Remember what I was saying about variety being the norm for a children’s librarian?

I arrived for my on-call shift at the children’s department of the central branch to discover that I was scheduled to deliver the morning’s family story time. Surprise! Thankfully I am a bit of an old hat at last minute story times by now.

One of the nicest things about doing on-call story times is that you can cheat. You can bust out your favourite songs and story books, the really popular ones that everyone loves and that you’ve already done to death with your own group. Today’s family story time was a bit of a greatest hits edition, but no Pete the Cat, as I couldn’t find a copy in the story time closet…

Welcome Song: Hello, Friends

Book 1: I went Walking / Sue Williams


Hand Rhymes

  • I wake up my hands
  • Roly poly

Book 2: Old MacDonald Had a Farm / Jane Cabrera


Action Songs

  • Bend and stretch
  • Zoom zoom zoom
  • The wheels on the bus
  • Toast in the toaster
  • The elevator song

Cool Down Songs

  • The itsy bitsy spider
  • Open shut them

Goodbye Song: Goodbye Friends!

I had some very enthusiastic caregivers in today’s small story time group who were happy to belt out all of the songs, which took some of the pressure off my voice, which was still a little strained after the program-heavy day before.

Impromptu Mother Goose – May 15, 2015

pcmg-logoAs I’ve said before, one of the best parts of being a children’s librarian is the variety – you never know exactly what each new day will hold.

I had just finished my story times for the morning yesterday when my manager asked if I would be able to fill in for a sick colleague. Another branch was looking for a co-facilitator for a Mother Goose session. Having previously co-facilitated a MG session I was familiar enough with the format and content, and I am always ready to take on another story time.

Unlike my MG session, which had taken place at the library, this program was being held at a local community center. Fortunately the location was easily transit accessible (hooray for the people’s chariot), as my lack of a vehicle can sometimes make last-minute plans a bit more complicated.

And so I was off on the bus to Kilarney Community Center.

kilarneyStepping in to an established program at the last minute can sometimes be a little stressful, depending on the personalities involved, but my co-facilitator was experienced, friendly, and very relaxed, which is always a plus! I wasn’t familiar with some of the songs they sang, but she was happy for me to teach the group some new material.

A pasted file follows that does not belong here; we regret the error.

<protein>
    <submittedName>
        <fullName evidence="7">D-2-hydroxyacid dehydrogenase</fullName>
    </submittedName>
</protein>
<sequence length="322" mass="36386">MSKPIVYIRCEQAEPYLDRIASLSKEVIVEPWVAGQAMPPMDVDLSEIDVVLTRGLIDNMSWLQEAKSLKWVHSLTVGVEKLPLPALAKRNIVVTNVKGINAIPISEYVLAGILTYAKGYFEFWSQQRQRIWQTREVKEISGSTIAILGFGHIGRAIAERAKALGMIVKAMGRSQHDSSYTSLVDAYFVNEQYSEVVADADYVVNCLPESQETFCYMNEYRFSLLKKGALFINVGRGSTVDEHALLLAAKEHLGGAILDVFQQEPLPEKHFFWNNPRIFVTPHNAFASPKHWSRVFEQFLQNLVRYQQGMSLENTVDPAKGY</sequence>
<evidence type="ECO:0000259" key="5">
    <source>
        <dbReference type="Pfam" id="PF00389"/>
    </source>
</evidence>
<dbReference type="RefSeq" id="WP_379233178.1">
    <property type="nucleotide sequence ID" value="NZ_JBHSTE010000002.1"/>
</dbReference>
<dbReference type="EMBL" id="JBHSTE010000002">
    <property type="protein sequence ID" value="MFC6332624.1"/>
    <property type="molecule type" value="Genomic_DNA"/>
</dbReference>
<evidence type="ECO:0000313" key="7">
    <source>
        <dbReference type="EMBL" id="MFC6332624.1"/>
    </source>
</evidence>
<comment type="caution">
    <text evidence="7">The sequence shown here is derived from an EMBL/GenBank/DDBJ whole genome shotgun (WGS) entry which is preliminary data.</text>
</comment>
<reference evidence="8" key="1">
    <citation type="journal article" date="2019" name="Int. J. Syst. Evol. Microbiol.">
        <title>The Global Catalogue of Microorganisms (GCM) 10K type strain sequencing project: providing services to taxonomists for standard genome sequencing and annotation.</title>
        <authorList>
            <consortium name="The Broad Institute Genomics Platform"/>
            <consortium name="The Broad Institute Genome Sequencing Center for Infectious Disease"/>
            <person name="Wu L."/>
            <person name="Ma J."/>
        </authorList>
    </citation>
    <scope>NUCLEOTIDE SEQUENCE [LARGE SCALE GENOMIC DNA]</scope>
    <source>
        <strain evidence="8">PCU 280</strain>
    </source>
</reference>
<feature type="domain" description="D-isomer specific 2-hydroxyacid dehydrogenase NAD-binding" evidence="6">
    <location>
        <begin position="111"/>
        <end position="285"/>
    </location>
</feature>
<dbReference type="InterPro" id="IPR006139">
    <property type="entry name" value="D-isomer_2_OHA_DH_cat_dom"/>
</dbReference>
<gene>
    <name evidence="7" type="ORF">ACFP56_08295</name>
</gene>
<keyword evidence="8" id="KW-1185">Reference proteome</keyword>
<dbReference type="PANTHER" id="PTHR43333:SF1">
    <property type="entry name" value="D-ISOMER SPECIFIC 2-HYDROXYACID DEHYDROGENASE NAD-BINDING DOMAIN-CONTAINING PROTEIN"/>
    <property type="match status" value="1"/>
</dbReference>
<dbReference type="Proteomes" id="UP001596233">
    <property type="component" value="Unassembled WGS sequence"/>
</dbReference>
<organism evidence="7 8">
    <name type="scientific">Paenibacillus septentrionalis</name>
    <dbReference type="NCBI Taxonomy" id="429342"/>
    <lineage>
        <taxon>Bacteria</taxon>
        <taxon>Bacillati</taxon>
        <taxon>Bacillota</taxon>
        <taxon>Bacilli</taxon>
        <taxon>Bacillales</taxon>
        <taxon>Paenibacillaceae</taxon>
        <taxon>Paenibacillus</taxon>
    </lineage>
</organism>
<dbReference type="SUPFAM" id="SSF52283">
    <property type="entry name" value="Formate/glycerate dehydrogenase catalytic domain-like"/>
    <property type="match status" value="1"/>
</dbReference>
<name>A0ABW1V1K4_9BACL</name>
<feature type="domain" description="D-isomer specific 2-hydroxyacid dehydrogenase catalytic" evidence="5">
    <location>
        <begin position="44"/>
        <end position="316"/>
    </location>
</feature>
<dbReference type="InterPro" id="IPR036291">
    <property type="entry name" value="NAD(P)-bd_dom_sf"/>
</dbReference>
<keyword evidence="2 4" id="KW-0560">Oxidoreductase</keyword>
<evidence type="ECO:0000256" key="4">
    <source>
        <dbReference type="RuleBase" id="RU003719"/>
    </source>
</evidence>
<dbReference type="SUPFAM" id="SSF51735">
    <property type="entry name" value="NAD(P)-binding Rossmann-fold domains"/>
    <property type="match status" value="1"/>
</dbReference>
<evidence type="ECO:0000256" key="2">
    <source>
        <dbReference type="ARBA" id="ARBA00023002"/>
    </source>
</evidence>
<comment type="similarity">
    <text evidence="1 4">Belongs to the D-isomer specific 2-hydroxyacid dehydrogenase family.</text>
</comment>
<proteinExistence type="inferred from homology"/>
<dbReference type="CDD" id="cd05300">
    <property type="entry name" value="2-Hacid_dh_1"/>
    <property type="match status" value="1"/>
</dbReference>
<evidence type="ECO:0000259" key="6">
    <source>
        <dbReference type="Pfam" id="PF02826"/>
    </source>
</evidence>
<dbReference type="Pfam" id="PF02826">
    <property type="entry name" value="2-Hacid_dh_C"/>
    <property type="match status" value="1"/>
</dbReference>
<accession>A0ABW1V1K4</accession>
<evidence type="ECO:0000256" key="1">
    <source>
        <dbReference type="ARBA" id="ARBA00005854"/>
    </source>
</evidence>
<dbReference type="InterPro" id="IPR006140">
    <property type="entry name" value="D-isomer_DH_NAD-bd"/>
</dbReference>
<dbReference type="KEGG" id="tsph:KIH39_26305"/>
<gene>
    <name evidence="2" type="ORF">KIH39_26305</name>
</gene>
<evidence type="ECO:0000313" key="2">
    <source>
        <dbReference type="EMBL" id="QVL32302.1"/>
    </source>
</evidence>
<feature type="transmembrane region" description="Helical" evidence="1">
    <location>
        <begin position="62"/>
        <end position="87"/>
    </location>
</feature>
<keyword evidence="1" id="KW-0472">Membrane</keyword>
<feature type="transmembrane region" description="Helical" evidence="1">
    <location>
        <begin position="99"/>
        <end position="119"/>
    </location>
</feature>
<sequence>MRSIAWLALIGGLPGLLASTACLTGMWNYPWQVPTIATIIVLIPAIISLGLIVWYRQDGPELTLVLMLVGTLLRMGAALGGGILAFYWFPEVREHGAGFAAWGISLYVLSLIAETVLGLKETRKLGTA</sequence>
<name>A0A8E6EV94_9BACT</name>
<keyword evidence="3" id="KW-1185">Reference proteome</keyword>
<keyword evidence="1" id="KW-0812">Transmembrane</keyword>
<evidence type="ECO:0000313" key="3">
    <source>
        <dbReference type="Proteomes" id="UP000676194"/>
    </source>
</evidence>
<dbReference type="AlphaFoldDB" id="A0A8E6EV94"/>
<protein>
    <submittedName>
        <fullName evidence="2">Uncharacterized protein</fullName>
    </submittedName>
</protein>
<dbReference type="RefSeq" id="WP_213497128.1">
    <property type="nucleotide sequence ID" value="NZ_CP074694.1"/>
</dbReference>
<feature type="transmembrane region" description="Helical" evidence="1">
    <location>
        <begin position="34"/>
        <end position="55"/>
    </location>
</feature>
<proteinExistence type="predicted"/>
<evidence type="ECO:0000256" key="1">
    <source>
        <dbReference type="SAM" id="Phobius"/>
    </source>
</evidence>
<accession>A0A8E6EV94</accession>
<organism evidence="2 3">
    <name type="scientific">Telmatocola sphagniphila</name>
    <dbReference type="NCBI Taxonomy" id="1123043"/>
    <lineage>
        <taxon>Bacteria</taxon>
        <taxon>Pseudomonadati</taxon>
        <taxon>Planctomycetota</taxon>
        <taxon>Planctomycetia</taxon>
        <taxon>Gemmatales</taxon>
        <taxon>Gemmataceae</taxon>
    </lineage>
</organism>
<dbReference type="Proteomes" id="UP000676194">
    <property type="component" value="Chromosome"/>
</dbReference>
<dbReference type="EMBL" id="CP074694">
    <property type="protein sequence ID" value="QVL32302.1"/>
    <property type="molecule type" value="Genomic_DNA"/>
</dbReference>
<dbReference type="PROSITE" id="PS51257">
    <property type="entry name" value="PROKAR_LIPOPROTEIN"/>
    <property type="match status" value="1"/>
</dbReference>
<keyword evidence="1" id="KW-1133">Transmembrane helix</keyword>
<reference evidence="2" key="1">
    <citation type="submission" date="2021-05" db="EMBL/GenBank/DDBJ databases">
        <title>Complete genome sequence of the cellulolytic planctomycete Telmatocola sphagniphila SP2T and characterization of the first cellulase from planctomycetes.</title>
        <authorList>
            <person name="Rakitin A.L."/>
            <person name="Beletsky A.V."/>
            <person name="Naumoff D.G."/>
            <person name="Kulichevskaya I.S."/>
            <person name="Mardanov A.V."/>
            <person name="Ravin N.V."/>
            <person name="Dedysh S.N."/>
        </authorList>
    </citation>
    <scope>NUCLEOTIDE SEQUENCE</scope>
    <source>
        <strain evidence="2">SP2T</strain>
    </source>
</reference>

The group included babies, toddlers and even a preschooler or two – it was definitely more like a family time than the baby time I had expected. But the children knew what to expect in the program, and were happy with any bouncy jumpy songs we picked. ;)

I did learn a great new (to me) song that I can’t wait to share with my toddlers and preschoolers –

Hurry, hurry drive the firetruck

Hurry hurry drive the firetruck

Hurry hurry turn the corner

Hurry hurry climb the ladder

Hurry hurry spray the water

Slowly slowly drive the firetruck


It’s sung to the tune of “what do we do with a drunken sailor”, and includes fire tucks, ladders and hoses – perfect! I can’t stop singing it now, and I’ll be busting it out whenever I get the chance.

Family Story Time – May 15, 2015

For this our last story time of spring, I wanted to go out with a bang, so I tried to plan an extra-special story time that would include all of our favourite songs and activities. To make it extra-special, we did almost the entire story time standing up! We sang our hello song as usual, then sang “when cows wake up in the morning (including a lion and a dinosaur, of course), and then it was up and moving around, even during the stories!

Welcome Song: Hello, Friends

Song: When cows wake up in the morning

Book 1: From Head to Toe / Eric Carle


Hand Rhymes

  • I wake up my hands
  • Wiggle your fingers
  • Open-shut them
  • Roly poly

Book 2: Jump / Scott M. Fischer


Action Songs

  • Zoom zoom
  • The wheels on the bus
  • Here we go a marching
  • Toast in the toaster
  • Elevator song

Cool-down songs:

  • Grr-grr went the little brown bear one day (with puppet)

Goodbye Song: Goodbye, Friends!

I know my audience, and what my audience loves best is jumping! So, we jumped to the moon, the people on the bus went up and down, we went a jumping, our toast popped, and our elevators went up and down. Even our second book was all about jumping! We had a delighted, if exhausted crew after story time today, and it was a wonderful note on which to finish off the session.

Baby Story Time – May 15, 2015

Yesterday was our last spring story time session – we’re on a bit of a break now until July. We had a full house again, and interestingly we had a few new faces in the crowd. I’m also pleased at how many dads we have attending story time – it’s great to know that we’ve created a space in which all different kinds of caregivers feel welcome.

Welcome Song: Hello, Friends!

Touching Rhymes/Tickles

  • Well hello everyone, can you touch your nose?
  • Grr grr went the little brown bear one day
  • Slowly, slowly
  • Head and shoulders
  • Slice slice the bread looks nice

Book 1: All of Baby Nose to Toes / Victoria Adler



  • Giddyup horsey
  • Gregory Griggs
  • Pudding on the plate
  • A hippopotamus got on a city bus

Book Two:Noisy Farm


Movement Songs

  • London bridge is falling down
  • Up, up, up in the sky like this
  • Zoom zoom
  • The elevator song

Soothing Songs

  • Come under my umbrella
  • Orca whale

Goodbye song: Goodbye, Friends

I shorted “Nose to Toes” a bit – there’s a lot of text on each page, which is lovely, but I have a large group of squirmy babies, so I often have to make some adjustments to my picture books to make them fit my audience a bit better.

“Noisy Farm” is an awesome baby book – simple text, bold illustrations, flaps to lift, and animals noises to make, what could be better in a baby book? :) I also have a very obliging group of caregivers who don’t bat at eye at being asked to oink like a piggy!

I also had a few new faces in the audience who had never attended any story times before, so I tried to pick short, very repetitive songs whenever possible, and we sang everything at least twice, to help the newbies get the hang of things.

I can’t believe we’re wrapping up until July – some of my little guys will have grown so much by then, they’ll be graduating into family story time!